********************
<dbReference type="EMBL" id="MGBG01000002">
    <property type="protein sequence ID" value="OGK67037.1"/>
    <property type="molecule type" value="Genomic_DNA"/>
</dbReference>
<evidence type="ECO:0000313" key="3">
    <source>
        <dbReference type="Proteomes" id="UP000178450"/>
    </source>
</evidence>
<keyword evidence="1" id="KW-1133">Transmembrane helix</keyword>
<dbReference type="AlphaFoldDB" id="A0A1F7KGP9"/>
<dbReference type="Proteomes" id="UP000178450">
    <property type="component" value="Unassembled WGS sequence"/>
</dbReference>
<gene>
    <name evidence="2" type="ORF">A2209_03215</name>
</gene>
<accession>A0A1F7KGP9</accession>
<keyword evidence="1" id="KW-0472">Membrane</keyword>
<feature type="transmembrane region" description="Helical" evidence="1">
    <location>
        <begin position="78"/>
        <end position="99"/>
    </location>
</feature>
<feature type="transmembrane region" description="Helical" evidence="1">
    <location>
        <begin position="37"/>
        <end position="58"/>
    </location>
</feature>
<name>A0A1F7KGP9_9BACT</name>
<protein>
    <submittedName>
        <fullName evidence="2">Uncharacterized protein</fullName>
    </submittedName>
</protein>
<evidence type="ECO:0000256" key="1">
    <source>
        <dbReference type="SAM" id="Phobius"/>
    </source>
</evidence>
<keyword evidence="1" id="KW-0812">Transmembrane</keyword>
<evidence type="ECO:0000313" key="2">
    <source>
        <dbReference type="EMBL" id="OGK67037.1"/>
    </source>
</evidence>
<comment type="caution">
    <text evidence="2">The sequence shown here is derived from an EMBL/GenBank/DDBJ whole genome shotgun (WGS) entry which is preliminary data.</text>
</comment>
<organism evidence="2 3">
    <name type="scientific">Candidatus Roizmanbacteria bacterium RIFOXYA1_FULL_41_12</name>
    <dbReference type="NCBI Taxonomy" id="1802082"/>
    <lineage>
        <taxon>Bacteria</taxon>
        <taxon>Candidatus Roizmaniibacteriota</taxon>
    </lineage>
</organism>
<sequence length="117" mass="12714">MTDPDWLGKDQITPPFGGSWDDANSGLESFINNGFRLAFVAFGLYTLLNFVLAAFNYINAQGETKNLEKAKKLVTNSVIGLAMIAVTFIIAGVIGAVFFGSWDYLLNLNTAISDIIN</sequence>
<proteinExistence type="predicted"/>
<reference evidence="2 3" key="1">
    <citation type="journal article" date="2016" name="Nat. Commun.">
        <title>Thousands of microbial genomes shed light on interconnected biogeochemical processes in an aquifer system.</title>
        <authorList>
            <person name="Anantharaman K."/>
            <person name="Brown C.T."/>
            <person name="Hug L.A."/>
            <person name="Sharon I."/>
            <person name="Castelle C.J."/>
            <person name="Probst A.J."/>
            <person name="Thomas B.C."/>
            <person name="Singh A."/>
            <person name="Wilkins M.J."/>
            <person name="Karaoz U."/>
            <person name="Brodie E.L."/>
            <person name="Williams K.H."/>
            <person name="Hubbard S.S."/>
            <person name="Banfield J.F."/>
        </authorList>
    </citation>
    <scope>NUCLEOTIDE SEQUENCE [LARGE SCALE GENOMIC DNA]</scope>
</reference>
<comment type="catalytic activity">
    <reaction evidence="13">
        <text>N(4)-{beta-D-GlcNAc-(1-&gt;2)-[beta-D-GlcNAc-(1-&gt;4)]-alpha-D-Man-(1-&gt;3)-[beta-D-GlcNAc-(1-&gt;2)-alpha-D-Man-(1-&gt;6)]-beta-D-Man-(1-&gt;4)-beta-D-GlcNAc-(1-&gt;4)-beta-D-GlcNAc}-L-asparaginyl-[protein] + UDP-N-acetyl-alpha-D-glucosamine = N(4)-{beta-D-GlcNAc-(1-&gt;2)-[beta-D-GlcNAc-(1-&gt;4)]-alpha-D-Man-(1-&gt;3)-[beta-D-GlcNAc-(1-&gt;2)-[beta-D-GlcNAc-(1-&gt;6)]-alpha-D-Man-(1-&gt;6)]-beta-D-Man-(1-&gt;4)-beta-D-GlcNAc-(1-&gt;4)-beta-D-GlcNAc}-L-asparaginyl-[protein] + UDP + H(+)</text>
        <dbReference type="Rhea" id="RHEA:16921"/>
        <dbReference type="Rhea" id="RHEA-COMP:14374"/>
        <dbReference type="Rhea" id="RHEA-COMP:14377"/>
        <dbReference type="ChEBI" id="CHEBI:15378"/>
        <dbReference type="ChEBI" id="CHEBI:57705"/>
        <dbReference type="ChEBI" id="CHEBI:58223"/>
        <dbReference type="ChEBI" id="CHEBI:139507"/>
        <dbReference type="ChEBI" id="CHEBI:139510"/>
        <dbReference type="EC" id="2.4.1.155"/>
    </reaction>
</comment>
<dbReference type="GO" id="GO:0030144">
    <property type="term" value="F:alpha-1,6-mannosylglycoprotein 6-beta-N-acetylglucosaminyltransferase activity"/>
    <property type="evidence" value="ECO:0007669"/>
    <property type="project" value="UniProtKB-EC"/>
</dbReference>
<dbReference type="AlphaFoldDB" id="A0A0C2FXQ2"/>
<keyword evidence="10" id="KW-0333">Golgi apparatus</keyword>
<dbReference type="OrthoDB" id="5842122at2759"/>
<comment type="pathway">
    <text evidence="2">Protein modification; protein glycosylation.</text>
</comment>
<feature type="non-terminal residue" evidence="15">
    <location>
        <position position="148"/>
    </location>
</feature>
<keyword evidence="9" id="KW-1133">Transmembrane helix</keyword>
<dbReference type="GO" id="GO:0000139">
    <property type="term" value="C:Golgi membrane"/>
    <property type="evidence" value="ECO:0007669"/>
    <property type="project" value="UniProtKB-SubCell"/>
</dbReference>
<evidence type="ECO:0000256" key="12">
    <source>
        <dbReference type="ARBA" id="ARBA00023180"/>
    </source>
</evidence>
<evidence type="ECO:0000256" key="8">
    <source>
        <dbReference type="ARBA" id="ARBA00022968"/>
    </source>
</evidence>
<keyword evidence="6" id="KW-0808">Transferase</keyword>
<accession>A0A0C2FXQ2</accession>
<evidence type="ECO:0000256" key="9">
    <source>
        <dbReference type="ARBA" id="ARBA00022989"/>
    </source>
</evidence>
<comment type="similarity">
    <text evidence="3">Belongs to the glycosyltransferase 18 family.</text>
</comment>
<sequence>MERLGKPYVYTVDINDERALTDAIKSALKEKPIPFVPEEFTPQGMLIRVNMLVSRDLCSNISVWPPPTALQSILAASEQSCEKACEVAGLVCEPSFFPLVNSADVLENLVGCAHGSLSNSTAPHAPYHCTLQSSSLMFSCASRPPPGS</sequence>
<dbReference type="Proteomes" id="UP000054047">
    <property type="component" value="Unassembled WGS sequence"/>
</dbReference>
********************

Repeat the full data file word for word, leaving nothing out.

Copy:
<dbReference type="EMBL" id="MGBG01000002">
    <property type="protein sequence ID" value="OGK67037.1"/>
    <property type="molecule type" value="Genomic_DNA"/>
</dbReference>
<evidence type="ECO:0000313" key="3">
    <source>
        <dbReference type="Proteomes" id="UP000178450"/>
    </source>
</evidence>
<keyword evidence="1" id="KW-1133">Transmembrane helix</keyword>
<dbReference type="AlphaFoldDB" id="A0A1F7KGP9"/>
<dbReference type="Proteomes" id="UP000178450">
    <property type="component" value="Unassembled WGS sequence"/>
</dbReference>
<gene>
    <name evidence="2" type="ORF">A2209_03215</name>
</gene>
<accession>A0A1F7KGP9</accession>
<keyword evidence="1" id="KW-0472">Membrane</keyword>
<feature type="transmembrane region" description="Helical" evidence="1">
    <location>
        <begin position="78"/>
        <end position="99"/>
    </location>
</feature>
<feature type="transmembrane region" description="Helical" evidence="1">
    <location>
        <begin position="37"/>
        <end position="58"/>
    </location>
</feature>
<name>A0A1F7KGP9_9BACT</name>
<protein>
    <submittedName>
        <fullName evidence="2">Uncharacterized protein</fullName>
    </submittedName>
</protein>
<evidence type="ECO:0000256" key="1">
    <source>
        <dbReference type="SAM" id="Phobius"/>
    </source>
</evidence>
<keyword evidence="1" id="KW-0812">Transmembrane</keyword>
<evidence type="ECO:0000313" key="2">
    <source>
        <dbReference type="EMBL" id="OGK67037.1"/>
    </source>
</evidence>
<comment type="caution">
    <text evidence="2">The sequence shown here is derived from an EMBL/GenBank/DDBJ whole genome shotgun (WGS) entry which is preliminary data.</text>
</comment>
<organism evidence="2 3">
    <name type="scientific">Candidatus Roizmanbacteria bacterium RIFOXYA1_FULL_41_12</name>
    <dbReference type="NCBI Taxonomy" id="1802082"/>
    <lineage>
        <taxon>Bacteria</taxon>
        <taxon>Candidatus Roizmaniibacteriota</taxon>
    </lineage>
</organism>
<sequence length="117" mass="12714">MTDPDWLGKDQITPPFGGSWDDANSGLESFINNGFRLAFVAFGLYTLLNFVLAAFNYINAQGETKNLEKAKKLVTNSVIGLAMIAVTFIIAGVIGAVFFGSWDYLLNLNTAISDIIN</sequence>
<proteinExistence type="predicted"/>
<reference evidence="2 3" key="1">
    <citation type="journal article" date="2016" name="Nat. Commun.">
        <title>Thousands of microbial genomes shed light on interconnected biogeochemical processes in an aquifer system.</title>
        <authorList>
            <person name="Anantharaman K."/>
            <person name="Brown C.T."/>
            <person name="Hug L.A."/>
            <person name="Sharon I."/>
            <person name="Castelle C.J."/>
            <person name="Probst A.J."/>
            <person name="Thomas B.C."/>
            <person name="Singh A."/>
            <person name="Wilkins M.J."/>
            <person name="Karaoz U."/>
            <person name="Brodie E.L."/>
            <person name="Williams K.H."/>
            <person name="Hubbard S.S."/>
            <person name="Banfield J.F."/>
        </authorList>
    </citation>
    <scope>NUCLEOTIDE SEQUENCE [LARGE SCALE GENOMIC DNA]</scope>
</reference>
<comment type="catalytic activity">
    <reaction evidence="13">
        <text>N(4)-{beta-D-GlcNAc-(1-&gt;2)-[beta-D-GlcNAc-(1-&gt;4)]-alpha-D-Man-(1-&gt;3)-[beta-D-GlcNAc-(1-&gt;2)-alpha-D-Man-(1-&gt;6)]-beta-D-Man-(1-&gt;4)-beta-D-GlcNAc-(1-&gt;4)-beta-D-GlcNAc}-L-asparaginyl-[protein] + UDP-N-acetyl-alpha-D-glucosamine = N(4)-{beta-D-GlcNAc-(1-&gt;2)-[beta-D-GlcNAc-(1-&gt;4)]-alpha-D-Man-(1-&gt;3)-[beta-D-GlcNAc-(1-&gt;2)-[beta-D-GlcNAc-(1-&gt;6)]-alpha-D-Man-(1-&gt;6)]-beta-D-Man-(1-&gt;4)-beta-D-GlcNAc-(1-&gt;4)-beta-D-GlcNAc}-L-asparaginyl-[protein] + UDP + H(+)</text>
        <dbReference type="Rhea" id="RHEA:16921"/>
        <dbReference type="Rhea" id="RHEA-COMP:14374"/>
        <dbReference type="Rhea" id="RHEA-COMP:14377"/>
        <dbReference type="ChEBI" id="CHEBI:15378"/>
        <dbReference type="ChEBI" id="CHEBI:57705"/>
        <dbReference type="ChEBI" id="CHEBI:58223"/>
        <dbReference type="ChEBI" id="CHEBI:139507"/>
        <dbReference type="ChEBI" id="CHEBI:139510"/>
        <dbReference type="EC" id="2.4.1.155"/>
    </reaction>
</comment>
<dbReference type="GO" id="GO:0030144">
    <property type="term" value="F:alpha-1,6-mannosylglycoprotein 6-beta-N-acetylglucosaminyltransferase activity"/>
    <property type="evidence" value="ECO:0007669"/>
    <property type="project" value="UniProtKB-EC"/>
</dbReference>
<dbReference type="AlphaFoldDB" id="A0A0C2FXQ2"/>
<keyword evidence="10" id="KW-0333">Golgi apparatus</keyword>
<dbReference type="OrthoDB" id="5842122at2759"/>
<comment type="pathway">
    <text evidence="2">Protein modification; protein glycosylation.</text>
</comment>
<feature type="non-terminal residue" evidence="15">
    <location>
        <position position="148"/>
    </location>
</feature>
<keyword evidence="9" id="KW-1133">Transmembrane helix</keyword>
<dbReference type="GO" id="GO:0000139">
    <property type="term" value="C:Golgi membrane"/>
    <property type="evidence" value="ECO:0007669"/>
    <property type="project" value="UniProtKB-SubCell"/>
</dbReference>
<evidence type="ECO:0000256" key="12">
    <source>
        <dbReference type="ARBA" id="ARBA00023180"/>
    </source>
</evidence>
<evidence type="ECO:0000256" key="8">
    <source>
        <dbReference type="ARBA" id="ARBA00022968"/>
    </source>
</evidence>
<keyword evidence="6" id="KW-0808">Transferase</keyword>
<accession>A0A0C2FXQ2</accession>
<evidence type="ECO:0000256" key="9">
    <source>
        <dbReference type="ARBA" id="ARBA00022989"/>
    </source>
</evidence>
<comment type="similarity">
    <text evidence="3">Belongs to the glycosyltransferase 18 family.</text>
</comment>
<sequence>MERLGKPYVYTVDINDERALTDAIKSALKEKPIPFVPEEFTPQGMLIRVNMLVSRDLCSNISVWPPPTALQSILAASEQSCEKACEVAGLVCEPSFFPLVNSADVLENLVGCAHGSLSNSTAPHAPYHCTLQSSSLMFSCASRPPPGS</sequence>
<dbReference type="Proteomes" id="UP000054047">
    <property type="component" value="Unassembled WGS sequence"/>
</dbReference>